Restless legs syndrome

Restless legs syndrome is a condition caused by uncomfortable sensations in the legs that produce an intense, often irresistible urge to move the legs. This can lead to sleep disturbance and severe fatigue that interferes with daily activities.

These sensations are described as "pins and needles," prickling, creeping, crawling, tingling, and sometimes painful. They most often occur in the evening when the person is attempting to relax or sleep. Moving the legs can temporarily relieve these sensations.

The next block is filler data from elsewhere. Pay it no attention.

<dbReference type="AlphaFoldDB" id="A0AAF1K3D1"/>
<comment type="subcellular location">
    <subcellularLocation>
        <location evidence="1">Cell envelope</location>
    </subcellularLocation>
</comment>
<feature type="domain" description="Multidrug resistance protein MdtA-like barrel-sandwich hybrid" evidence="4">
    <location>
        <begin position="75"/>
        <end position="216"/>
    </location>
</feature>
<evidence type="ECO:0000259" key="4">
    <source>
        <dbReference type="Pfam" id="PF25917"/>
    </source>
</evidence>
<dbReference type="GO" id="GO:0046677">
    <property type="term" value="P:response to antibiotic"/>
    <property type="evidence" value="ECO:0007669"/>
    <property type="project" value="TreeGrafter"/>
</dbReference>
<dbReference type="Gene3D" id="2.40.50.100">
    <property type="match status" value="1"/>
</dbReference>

The cause of this syndrome is often not known. Certain drugs (such as antidepressants), pregnancy, or iron deficiency or related anemia can trigger it.

Restless legs syndrome can be treated with drugs such as those that increase the brain chemical dopamine (levodopa or dopamine agonists), pain medications (opioids), or anticonvulsants (gabapentin) to control leg movements and assist with sleep.

Last Updated: March 13, 2009

Author: Monica Rhodes

Medical Review: Martin Gabica, MD - Family Medicine & Anne C. Poinier, MD - Internal Medicine & Karin M. Lindholm, DO - Neurology

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